The fortunes of the West Indies Test team in Asia have not been strong in recent times. In their last 11 matches in either Pakistan, Sri Lanka, India, Bangladesh or the UAE, the Windies have come out victorious on just one occasion, when they beat Pakistan in Sharjah back in 2016. The traditional tropes of Caribbean cricket – hard pitches, fast bowling and aggressive flamboyant batting – do not translate straightforwardly into subcontinental conditions, and results have reflected that.
However, the Test against Afghanistan in this week offers a clear opportunity for improvement in this area. Afghanistan are an interesting proposition, of course. They have a number of highly talented players capable of winning matches in a range of different ways, as Bangladesh found out to their cost just recently. However, they are not an experienced red ball team, and do represent an inherently easier opponent than other Asian sides.
As such, the opportunity to improve certain aspects of their play in Asia, and for key players to develop their style accordingly, is significant.
Shimron Hetmyer is a man who leaps to mind. A wickedly talented young batsman who, considering his skillset across the board, should be well-suited to batting in Asia, will need to step up and provide the bulk of the batting. So far in his Test career he averages 45.18 against spin bowling and just a paltry 19.29 against pace; in India, the benefits of this imbalance are clearer than elsewhere. Hetmyer’s ability against spin will need to be the backbone of any success touring Windies teams have in Asia over the coming years, and his returns here will be an important bell-weather.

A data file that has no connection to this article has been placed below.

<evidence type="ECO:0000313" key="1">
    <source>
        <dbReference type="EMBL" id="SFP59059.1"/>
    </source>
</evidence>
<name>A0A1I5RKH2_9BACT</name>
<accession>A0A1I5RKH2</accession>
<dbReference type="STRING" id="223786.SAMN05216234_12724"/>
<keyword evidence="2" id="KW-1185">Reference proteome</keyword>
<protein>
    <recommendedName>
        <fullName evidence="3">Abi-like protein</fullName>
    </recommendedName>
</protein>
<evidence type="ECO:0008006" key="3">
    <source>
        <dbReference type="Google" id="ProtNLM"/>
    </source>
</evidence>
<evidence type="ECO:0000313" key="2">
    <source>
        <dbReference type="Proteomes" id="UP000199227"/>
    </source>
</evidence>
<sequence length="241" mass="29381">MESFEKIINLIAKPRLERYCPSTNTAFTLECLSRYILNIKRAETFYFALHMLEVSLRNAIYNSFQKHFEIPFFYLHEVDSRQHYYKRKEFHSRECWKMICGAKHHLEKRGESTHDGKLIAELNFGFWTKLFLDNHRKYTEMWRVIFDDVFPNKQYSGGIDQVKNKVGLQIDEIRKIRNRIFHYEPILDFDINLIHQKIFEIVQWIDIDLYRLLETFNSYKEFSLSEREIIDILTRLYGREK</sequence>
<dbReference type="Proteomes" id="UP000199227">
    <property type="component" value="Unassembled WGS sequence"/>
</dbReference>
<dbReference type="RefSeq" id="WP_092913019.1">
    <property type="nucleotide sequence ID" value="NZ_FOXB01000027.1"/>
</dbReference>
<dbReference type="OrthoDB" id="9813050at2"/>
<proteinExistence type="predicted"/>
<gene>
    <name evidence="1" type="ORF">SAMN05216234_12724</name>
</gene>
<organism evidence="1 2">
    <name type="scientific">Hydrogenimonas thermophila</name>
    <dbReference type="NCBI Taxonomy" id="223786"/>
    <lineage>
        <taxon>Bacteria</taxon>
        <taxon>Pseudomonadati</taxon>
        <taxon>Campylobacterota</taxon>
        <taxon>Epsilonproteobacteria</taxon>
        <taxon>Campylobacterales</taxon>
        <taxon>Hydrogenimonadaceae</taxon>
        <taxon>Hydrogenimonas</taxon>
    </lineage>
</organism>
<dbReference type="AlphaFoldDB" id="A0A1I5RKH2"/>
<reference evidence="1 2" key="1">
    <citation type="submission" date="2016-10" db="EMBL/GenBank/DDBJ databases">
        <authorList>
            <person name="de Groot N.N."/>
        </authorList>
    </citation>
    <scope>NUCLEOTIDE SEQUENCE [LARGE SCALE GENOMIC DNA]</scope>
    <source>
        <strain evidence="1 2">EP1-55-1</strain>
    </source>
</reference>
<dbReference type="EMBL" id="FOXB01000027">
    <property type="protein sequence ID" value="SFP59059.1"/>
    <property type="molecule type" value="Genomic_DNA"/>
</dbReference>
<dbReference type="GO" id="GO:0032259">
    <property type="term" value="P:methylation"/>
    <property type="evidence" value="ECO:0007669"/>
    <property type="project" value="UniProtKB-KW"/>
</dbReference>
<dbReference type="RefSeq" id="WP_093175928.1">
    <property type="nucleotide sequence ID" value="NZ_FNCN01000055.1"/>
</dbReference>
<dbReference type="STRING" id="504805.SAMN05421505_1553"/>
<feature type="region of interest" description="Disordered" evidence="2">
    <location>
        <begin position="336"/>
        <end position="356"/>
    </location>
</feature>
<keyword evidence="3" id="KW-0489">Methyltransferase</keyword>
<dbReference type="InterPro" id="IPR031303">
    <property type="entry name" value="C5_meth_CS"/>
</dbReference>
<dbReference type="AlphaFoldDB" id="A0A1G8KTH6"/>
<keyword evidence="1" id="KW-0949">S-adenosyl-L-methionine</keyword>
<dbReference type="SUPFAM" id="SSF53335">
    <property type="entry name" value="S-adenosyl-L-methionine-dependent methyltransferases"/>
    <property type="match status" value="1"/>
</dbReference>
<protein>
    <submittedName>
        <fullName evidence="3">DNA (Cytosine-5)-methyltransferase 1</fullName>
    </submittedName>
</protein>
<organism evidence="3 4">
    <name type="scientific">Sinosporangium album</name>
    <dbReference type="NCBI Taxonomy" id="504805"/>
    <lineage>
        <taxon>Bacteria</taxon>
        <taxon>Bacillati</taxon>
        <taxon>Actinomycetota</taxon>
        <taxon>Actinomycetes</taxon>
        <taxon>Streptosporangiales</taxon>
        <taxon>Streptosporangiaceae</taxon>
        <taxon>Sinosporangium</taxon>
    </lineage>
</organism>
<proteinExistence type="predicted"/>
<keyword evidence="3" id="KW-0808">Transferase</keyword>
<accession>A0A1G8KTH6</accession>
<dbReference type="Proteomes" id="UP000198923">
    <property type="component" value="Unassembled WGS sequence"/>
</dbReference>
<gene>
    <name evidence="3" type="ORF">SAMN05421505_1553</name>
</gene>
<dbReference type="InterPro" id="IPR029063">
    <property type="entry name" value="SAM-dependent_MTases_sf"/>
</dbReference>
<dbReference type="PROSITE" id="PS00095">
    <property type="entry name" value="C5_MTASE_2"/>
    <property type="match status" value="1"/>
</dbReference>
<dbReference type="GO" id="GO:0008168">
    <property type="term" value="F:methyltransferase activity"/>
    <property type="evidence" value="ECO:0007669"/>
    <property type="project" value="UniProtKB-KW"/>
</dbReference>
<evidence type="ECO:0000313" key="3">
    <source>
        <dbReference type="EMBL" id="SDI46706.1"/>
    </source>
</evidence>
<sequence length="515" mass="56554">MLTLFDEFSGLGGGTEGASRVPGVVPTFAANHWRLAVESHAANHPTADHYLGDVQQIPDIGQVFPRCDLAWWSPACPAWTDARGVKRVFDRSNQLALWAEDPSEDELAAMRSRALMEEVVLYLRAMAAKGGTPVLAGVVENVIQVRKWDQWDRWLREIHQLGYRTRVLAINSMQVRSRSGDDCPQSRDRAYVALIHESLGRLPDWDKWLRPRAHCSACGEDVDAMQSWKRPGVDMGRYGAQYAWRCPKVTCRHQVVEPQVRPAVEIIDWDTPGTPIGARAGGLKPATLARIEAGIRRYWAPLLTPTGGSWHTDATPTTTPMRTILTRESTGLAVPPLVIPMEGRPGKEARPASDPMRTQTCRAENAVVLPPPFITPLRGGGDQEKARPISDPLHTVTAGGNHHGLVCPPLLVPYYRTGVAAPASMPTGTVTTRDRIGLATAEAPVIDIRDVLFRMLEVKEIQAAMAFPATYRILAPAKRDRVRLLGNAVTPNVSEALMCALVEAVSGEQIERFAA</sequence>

Roston Chase, the pliable and effective all-rounder, has a role to play. Windies have struggled to develop a quality Test spinner in the last few years, and their best option may be to rely on the accurate, reliable off-spin of Chase, who manages to offer resistance with the bat as well. However, in his previous seven Tests in Asia, Chase averages 81.62 with the ball – that is not the record of someone who can be relied upon as the main spinner. His numbers need to improve on this tour if his value in these conditions is going to remain substantial.
Kemar Roach has traditionally struggled to swing the ball in Asia, managing just 0.56 degrees of swing across his career. The use of reverse-swing in particular to prize out well-set batsmen on tough pitches is a crucial element of the game and is a skill it takes time to acquire – this slightly lower status match is a great chance for Roach to refine these skills, and return to Asia next time with a more finely atuned set of weapons.
It’s important not to get ahead of ourselves, of course. There is a game to be won and West Indies will need to be at their best to win it. However, there should be an acknowledgement from top to bottom within the coaching and playing set-up that this tour represents the chance to stop the rot, and to build for the future.